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Spoilt for choice in teacher shortfall

It is a job-seeker's market, so work out what you want and take time to find out if the job and the school really is for you, advises Jill Parkin.

The TES jobs sections grow fat on teacher shortages and over the next few weeks we are likely to print some of our biggest issues as schools strive to fill gaps they already have and those they can see looming in September.

The silver lining to the cloud of pupils on a four day week and maths teachers on the endangered species list is that job-seekers are spoilt for choice. So, with multiple job sections in hand, how do you begin to work out what you should go for?

You know your subject, you know the rank you are aiming for and, unless you are fancy-free, you know in what area you want to find a job. But even having refined your search that far, the chances are that there will be more career possibilities than you can shake a CV at.

There is an art in interpreting advertisements, which increasingly emphasise what schools offer staff - especially classroom teachers - as well as what is expected of them. Take time to find out whether the job and the school for you. Use the Office for Standards in Education and TES websites to get a profile of the school and send off for any package they offer. Some schools also have their own websites.

It is easy to see ads as so many cliched phrases, but it is important to compare job specifications with your own ambitions. Do you want to share school management or would you rather concentrate on the classroom and curriculum development? Would a particular religious ethos or emphasis on pastoral care and discipline be a plus or a minus for you?

If a school is said to be over-subscribed, find out what that means. It is obviously popular and therefore presumably doing a good job, but will you be teaching from a converted stationery cupboard as more and more children are packed into your classroom?

Look for the magical words "professional development" and find out what the school actually offes. In this market you are less likely to put an employer off by asking about courses and training.

If you are going for a senior post, look for management allowances. Subjects such as information and communications technology and science may well offer technical support too. "Recruitment allowance" could be an extra incentive.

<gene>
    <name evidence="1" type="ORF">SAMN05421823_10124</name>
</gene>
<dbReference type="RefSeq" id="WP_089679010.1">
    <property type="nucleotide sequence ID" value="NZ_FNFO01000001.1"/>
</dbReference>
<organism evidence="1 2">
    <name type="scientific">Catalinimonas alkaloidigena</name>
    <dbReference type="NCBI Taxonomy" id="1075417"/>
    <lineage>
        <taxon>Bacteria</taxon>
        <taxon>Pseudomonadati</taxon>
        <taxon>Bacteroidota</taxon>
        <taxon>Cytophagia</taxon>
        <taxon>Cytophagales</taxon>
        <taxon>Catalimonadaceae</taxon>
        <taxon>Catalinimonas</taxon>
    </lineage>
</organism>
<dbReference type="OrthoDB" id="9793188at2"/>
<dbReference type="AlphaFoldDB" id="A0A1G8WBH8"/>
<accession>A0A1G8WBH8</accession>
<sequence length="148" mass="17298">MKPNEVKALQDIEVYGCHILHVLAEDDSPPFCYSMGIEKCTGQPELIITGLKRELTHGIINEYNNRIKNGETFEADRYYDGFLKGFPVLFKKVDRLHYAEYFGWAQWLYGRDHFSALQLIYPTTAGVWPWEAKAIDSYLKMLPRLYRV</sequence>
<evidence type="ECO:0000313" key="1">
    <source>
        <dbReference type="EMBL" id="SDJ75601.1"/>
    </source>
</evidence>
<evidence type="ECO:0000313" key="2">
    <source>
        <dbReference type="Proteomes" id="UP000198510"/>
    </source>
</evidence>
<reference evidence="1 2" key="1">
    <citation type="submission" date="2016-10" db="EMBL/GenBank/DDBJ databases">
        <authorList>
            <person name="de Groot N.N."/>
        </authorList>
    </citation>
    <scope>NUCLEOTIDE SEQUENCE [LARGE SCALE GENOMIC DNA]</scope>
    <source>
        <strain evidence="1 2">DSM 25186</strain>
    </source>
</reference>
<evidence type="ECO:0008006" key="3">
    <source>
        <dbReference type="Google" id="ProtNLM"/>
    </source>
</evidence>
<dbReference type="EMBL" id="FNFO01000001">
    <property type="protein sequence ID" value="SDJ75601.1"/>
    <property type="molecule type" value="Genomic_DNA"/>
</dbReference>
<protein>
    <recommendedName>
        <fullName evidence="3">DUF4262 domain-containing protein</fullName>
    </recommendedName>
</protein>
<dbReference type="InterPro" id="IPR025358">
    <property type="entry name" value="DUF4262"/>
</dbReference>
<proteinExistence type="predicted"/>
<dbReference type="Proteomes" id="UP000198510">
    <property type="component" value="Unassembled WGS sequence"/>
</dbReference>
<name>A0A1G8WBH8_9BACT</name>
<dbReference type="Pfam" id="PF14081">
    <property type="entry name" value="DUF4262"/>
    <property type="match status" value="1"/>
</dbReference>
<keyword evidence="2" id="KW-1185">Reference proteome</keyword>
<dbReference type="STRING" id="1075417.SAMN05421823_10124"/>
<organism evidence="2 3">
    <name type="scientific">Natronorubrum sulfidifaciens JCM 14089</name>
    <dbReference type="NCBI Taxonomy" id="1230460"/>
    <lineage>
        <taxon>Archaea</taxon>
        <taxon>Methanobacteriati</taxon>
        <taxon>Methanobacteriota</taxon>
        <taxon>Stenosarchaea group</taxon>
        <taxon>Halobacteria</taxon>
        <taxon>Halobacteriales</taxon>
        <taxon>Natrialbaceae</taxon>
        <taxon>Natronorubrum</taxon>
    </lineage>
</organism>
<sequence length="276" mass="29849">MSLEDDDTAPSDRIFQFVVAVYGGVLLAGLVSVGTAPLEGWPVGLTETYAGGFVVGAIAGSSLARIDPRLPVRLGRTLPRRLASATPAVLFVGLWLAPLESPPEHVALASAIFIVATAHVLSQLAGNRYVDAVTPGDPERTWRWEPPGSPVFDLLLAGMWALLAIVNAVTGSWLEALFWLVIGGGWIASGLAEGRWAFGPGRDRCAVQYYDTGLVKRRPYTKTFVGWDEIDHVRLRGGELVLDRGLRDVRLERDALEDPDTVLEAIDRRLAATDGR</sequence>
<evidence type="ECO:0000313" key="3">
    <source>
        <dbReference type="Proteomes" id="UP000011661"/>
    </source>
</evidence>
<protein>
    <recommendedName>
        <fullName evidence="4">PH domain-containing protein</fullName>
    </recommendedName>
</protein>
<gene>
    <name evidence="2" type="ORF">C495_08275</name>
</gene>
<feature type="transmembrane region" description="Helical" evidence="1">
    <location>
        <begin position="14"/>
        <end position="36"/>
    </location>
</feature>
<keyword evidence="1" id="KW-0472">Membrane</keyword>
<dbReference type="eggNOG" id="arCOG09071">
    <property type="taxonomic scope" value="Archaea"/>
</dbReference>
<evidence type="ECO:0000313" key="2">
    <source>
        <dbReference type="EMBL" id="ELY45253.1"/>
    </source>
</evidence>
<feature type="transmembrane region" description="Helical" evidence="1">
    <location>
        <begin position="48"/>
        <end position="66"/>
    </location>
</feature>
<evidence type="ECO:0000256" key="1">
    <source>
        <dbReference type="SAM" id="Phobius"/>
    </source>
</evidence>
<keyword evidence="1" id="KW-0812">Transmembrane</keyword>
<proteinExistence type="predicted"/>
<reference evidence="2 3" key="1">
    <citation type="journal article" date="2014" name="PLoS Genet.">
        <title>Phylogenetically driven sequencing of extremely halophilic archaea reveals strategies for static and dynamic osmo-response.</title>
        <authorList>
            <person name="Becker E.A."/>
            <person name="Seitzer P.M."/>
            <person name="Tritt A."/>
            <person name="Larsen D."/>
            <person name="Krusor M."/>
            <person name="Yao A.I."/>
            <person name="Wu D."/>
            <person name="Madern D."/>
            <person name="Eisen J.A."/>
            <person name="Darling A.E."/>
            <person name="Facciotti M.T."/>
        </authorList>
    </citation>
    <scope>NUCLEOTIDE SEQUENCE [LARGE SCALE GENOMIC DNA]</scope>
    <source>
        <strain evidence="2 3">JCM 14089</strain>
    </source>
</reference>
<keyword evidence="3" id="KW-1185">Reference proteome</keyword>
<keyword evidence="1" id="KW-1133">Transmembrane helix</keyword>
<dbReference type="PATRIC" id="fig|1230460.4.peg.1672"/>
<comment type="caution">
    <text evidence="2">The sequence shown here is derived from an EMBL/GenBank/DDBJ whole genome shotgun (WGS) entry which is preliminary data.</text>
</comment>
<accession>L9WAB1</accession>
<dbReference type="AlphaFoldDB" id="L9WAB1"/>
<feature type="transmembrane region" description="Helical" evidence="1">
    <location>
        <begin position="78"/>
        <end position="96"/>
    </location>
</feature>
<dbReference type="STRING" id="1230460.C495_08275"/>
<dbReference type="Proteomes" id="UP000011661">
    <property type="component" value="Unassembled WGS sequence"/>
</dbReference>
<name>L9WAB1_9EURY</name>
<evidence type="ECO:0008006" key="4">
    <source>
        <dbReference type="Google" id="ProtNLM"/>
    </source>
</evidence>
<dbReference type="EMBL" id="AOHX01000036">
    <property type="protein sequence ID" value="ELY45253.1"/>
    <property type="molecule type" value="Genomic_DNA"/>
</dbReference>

Check the job's non-contact time. The fact that many schools now mention it suggests it is getting rarer. It could mean one 45-minute free period a week.

Schools quite naturally are very selective when quoting Ofsted reports, but if they do not quote them at all you might ask yourself why. It could be that the last inspection was years ago - and one is in the offing - or it might be that the report was bad.

If you discover from the ad, the information pack or the Internet that the school is in special measures or similar (the words "challenging", "innovative" and "forward-looking" are often a clue) and you still think it may be for you, ask for a copy of the action plan to find out what the school is doing and what support it can offer you as part of the team.

If you are newly qualified, check the induction programme and the teaching load. Some schools also offer a July andor August salary for NQTs starting in September.

Your career move is important but there are lesser considerations too. Local education authorities these days offer all sorts of come-on goodies, some worth more than others. Are you really going to be seduced by a laptop computer or an interactive whiteboard? On the other hand, the interest-free loan, transport deal or relocation package might be worth having. Ring the authority and find out the details. If you are prepared to move, then get an idea of local house prices soon.

In the end it is the job that is important, not the freebies. After all, if you feel the interview has gone well, you could always try to strike a better deal from your position of strength. How about going for a laptop and luncheon vouchers?

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